Running does not cause joint arthritis says a new study cited in the Washington Post.
There are many old wives tales out there concerning health related problems. It turns out one of the biggest is that running causes joint arthritis. Many sports physicians who understand body mechanics including Louis Maharam M.D., known because of his work with the NY Marathon believe as well that running does not cause arthritis. In our office, we believe the same based on years of experience even with runners who have some degeneration in their joints.
Now there is science that is supporting the idea that running does not cause arthritis or arthritic degeneration. Check out this new article in the Washington Post.
Runners are not giving themselves arthritis
By Christie Aschwanden, Published: August 12
While out on a run recently, I passed a hiker on the trail. “My knees hurt just watching you,” he told me, shaking his head. It was a variation on a comment I hear over and over: Keep running like that, and you’ll give yourself arthritic knees.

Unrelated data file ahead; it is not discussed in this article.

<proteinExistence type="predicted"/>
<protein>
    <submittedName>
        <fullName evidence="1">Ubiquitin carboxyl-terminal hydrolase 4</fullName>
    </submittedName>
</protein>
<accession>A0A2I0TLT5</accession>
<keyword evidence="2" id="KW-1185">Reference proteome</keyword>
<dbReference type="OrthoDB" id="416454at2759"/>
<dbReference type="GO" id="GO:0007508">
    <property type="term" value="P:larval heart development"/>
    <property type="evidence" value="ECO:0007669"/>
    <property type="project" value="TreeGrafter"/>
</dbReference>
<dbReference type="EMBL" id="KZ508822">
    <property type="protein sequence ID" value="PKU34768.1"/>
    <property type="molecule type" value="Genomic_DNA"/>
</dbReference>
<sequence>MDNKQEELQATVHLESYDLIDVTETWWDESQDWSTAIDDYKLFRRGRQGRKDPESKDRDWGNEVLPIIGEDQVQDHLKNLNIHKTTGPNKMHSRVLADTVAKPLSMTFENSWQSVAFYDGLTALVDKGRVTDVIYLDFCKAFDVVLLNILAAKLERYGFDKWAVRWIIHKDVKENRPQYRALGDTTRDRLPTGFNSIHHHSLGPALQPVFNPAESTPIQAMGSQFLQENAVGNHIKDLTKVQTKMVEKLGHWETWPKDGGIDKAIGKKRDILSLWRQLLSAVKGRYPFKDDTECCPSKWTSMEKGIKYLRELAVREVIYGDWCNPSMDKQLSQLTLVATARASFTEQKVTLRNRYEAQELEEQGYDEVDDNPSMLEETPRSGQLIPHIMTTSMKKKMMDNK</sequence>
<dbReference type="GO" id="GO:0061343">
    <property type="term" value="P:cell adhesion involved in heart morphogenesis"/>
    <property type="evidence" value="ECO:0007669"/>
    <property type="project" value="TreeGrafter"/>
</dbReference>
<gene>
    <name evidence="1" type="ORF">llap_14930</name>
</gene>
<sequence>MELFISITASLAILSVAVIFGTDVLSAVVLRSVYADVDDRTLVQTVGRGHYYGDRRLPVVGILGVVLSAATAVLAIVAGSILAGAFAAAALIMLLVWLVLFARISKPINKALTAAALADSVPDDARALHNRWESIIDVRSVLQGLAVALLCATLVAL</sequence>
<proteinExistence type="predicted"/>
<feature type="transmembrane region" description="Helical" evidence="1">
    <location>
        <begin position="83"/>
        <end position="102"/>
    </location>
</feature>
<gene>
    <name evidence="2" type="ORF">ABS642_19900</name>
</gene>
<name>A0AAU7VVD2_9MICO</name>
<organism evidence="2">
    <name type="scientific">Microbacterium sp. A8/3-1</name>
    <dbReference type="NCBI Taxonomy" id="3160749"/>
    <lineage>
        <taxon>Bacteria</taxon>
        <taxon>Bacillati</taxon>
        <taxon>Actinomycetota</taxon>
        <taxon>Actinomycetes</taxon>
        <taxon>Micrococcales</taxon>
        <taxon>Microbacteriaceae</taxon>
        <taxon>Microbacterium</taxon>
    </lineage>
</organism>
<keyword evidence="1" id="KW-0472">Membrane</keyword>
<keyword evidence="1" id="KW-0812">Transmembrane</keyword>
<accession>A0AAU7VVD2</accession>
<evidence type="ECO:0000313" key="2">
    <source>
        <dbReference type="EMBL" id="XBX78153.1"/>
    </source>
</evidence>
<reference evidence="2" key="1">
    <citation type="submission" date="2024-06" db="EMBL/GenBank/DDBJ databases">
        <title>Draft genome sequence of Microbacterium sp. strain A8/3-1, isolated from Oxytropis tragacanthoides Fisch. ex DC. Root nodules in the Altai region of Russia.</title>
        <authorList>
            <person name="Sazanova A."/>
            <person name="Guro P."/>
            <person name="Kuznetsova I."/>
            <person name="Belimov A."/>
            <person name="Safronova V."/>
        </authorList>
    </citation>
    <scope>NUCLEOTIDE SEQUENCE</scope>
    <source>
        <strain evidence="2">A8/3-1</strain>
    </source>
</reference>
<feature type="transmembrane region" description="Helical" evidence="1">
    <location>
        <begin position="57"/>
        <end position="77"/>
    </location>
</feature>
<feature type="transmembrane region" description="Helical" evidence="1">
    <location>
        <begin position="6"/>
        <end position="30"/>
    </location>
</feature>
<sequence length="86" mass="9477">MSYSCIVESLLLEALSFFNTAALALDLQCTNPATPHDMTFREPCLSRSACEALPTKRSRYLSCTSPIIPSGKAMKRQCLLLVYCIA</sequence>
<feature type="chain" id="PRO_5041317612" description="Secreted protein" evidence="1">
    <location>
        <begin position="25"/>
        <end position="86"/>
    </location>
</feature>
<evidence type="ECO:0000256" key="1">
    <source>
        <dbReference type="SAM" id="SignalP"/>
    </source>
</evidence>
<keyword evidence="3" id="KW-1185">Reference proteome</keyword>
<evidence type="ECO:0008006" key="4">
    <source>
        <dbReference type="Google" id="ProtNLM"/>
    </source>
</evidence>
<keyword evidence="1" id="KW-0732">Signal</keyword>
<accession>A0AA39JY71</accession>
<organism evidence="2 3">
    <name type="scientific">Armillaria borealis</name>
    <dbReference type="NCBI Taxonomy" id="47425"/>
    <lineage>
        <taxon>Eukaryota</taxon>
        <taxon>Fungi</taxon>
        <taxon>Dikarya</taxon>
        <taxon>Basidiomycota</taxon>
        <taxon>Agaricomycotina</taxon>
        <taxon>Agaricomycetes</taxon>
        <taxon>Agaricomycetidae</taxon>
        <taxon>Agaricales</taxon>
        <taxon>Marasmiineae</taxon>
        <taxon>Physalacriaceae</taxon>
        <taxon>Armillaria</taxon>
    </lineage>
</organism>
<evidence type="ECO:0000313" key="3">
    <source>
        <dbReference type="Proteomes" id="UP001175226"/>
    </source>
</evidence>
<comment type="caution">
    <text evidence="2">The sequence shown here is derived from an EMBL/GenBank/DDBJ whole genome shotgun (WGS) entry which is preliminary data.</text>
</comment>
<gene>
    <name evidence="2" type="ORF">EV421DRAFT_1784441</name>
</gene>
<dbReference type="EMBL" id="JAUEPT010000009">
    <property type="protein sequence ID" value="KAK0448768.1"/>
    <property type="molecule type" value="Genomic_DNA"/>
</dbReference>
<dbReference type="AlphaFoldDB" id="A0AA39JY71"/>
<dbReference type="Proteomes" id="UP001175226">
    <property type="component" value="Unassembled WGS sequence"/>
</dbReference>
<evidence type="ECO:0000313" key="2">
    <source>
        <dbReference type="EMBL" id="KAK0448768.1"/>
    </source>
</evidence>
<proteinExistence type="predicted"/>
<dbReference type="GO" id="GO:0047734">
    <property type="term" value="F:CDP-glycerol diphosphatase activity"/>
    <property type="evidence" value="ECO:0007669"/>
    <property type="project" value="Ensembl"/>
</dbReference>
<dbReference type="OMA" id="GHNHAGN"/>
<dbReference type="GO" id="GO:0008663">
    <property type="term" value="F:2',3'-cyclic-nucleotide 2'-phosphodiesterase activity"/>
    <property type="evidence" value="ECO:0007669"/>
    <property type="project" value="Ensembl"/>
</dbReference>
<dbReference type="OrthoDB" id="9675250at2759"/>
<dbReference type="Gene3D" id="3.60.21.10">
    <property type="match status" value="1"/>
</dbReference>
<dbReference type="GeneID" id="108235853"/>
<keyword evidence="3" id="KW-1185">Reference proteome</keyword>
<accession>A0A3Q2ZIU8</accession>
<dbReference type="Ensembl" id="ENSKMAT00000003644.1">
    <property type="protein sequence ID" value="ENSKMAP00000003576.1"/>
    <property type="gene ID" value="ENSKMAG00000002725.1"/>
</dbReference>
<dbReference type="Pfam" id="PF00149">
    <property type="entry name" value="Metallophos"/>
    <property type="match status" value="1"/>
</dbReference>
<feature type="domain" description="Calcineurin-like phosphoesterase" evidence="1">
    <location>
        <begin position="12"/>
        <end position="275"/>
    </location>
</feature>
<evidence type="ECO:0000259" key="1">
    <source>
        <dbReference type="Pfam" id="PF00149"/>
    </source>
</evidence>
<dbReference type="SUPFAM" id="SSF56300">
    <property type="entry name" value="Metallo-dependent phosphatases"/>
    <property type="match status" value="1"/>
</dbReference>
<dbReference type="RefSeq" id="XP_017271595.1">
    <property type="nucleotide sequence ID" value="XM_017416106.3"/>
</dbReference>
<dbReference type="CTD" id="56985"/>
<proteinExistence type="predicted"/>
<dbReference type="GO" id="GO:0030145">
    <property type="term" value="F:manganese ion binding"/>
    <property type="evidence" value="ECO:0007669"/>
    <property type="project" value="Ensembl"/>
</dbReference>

The notion that running causes wear and tear on the joints that could spur arthritis makes some intuitive sense. But is it true?
No — if anything, running probably offers protection from osteoarthritis, says Paul Williams, an exercise scientist at Lawrence Berkeley National Laboratory who leads the National Runners’ Health Study and the National Walkers’ Health Study. These projects have enlisted almost 90,000 runners and walkers and followed them since the studies began, in 1991 and 1997, respectively. In an analysis recentlypublished in the journal Medicine & Science in Sports & Exercise, Williams calculated rates of osteoarthritis and hip replacement among participants in his studies and found that runners were approximately half as likely as walkers to develop osteoarthritis or need a hip replacement. Furthermore, runners who ran the most had the lowest risk of osteoarthritis.
“There’s a perception out there that somehow you’re wearing out your joints if you’re out there running,” Williams says, but the thousands of runners in his study show this just isn’t so. “I’ve recruited people who were doing 60 or 70 miles per week, and we’ve followed them over time,” he says. “If there had been an effect, we would have seen it.”